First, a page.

Thursday, July 14, 2016

Should Women with No Children Be Keepers at Home?

A Question from a woman who reads my blog.

Mrs. Alexander,

I recently came across your blog and it is so full of excellent advice!  Thank you for sharing such helpful information. I am a thirty eight year old woman with no kids.  My husband and I have been married twelve years. We haven’t been able to have kids, but have not sought medical advice or help about that matter because we just figured that God did not want us to have kids (but that’s another matter). My question is this, what is your advice on the following?

I have worked a job the entire time of our marriage. However, recently my thoughts on working outside the home have begun to change. I can only guess that it must be the Holy Spirit changing my thinking. We became members four years ago of a very traditional Baptist church that emphasizes very traditional roles and values (which I like). The teaching of this is new to both of us so it has taken a while to sink in, because we have to unlearn everything society and public school has taught us.

Lately, I have begun to feel resentful about the fact that the best of my time, energy, and efforts are going to help my boss out in life.  In the meanwhile, I am always too tired to cook anything when I get off work, so we usually eat out, which is unhealthy and expensive.  Our home/life is not sloppy or dirty, but it is certainly not as clean and organized as I would like it to be. I constantly feel rushed and drained. I feel like less of a woman. I’m really not sure how much of our money is being wasted by eating out all the time, or on gas for me to drive back and forth to work, or clothes for me to wear to work, etc.  It also seems that the more money I make, the more we spend and it isn’t on things we NEED.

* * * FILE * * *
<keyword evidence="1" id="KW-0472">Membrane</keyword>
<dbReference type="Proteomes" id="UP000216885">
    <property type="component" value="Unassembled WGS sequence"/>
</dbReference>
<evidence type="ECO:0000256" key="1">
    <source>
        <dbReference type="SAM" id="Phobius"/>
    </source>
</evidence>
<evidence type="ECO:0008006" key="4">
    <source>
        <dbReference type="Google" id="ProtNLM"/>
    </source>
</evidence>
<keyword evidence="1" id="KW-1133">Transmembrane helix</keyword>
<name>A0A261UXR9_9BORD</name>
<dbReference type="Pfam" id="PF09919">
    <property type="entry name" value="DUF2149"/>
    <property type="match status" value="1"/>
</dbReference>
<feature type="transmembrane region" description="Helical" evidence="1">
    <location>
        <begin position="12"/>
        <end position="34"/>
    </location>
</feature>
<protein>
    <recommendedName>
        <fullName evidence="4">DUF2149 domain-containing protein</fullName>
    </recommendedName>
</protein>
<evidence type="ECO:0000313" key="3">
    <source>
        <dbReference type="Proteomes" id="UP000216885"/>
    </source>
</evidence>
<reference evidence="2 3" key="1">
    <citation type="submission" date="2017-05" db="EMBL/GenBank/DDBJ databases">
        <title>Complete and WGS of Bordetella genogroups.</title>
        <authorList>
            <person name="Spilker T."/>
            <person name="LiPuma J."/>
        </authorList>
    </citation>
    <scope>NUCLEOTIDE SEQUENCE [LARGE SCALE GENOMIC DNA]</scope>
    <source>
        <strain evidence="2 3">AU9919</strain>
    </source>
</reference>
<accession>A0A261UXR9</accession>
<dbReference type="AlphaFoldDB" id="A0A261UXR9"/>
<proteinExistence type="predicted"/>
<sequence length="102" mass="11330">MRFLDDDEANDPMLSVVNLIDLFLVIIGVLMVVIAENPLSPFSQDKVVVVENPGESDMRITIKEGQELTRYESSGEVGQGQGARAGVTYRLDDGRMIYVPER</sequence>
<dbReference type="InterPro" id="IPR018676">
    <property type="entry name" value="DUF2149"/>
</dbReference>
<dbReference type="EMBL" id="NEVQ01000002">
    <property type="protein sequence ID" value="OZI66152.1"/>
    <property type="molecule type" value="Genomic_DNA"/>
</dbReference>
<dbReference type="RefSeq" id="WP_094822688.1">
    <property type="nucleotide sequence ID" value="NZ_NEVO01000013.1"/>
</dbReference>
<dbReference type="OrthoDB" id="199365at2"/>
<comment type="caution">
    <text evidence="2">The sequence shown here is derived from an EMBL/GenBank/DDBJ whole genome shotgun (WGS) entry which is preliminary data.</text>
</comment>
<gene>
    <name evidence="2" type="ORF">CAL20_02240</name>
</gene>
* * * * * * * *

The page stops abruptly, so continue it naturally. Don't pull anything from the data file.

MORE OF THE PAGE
I’ve tried to hint some of my discontent to my husband by asking him questions about his opinion on me working and not cooking, or did it bother him that the house wasn’t clean, etc. He just replied that I should do whatever makes me happy. However, when I suggest that I quit my job to focus on housework full time, he will really insist that I cannot do that and we need the money. His job frequently will let him off early, except it is without pay. My husband does almost ALL of the cooking, dishes, grocery shopping, and his own laundry. I can't do it because I am at work and he is at home. I can’t stop him from leaving work and doing these things while I’m stuck at my job. He views it as helping me out and doesn’t understand my resentment and discontent. But I view it as he is taking over my job as the housewife (and neglecting his job of being provider). I try to be nice and appreciate his help, but sometimes I get so furious and frustrated because our roles are all reversed and twisted.  He seems totally fine with it. And even though I do appreciate his help, and I understand what he is trying to do, he doesn’t make a good housewife! I can see so many ways he is not doing things (housework) efficiently. He wastes things; he doesn’t get them clean enough, he doesn’t organize things well, he can’t find things, etc. Plus with him waiting on me hand and foot, it makes me view him as less of a man. And I know he would never understand this because he sees it as his way of communicating love to me.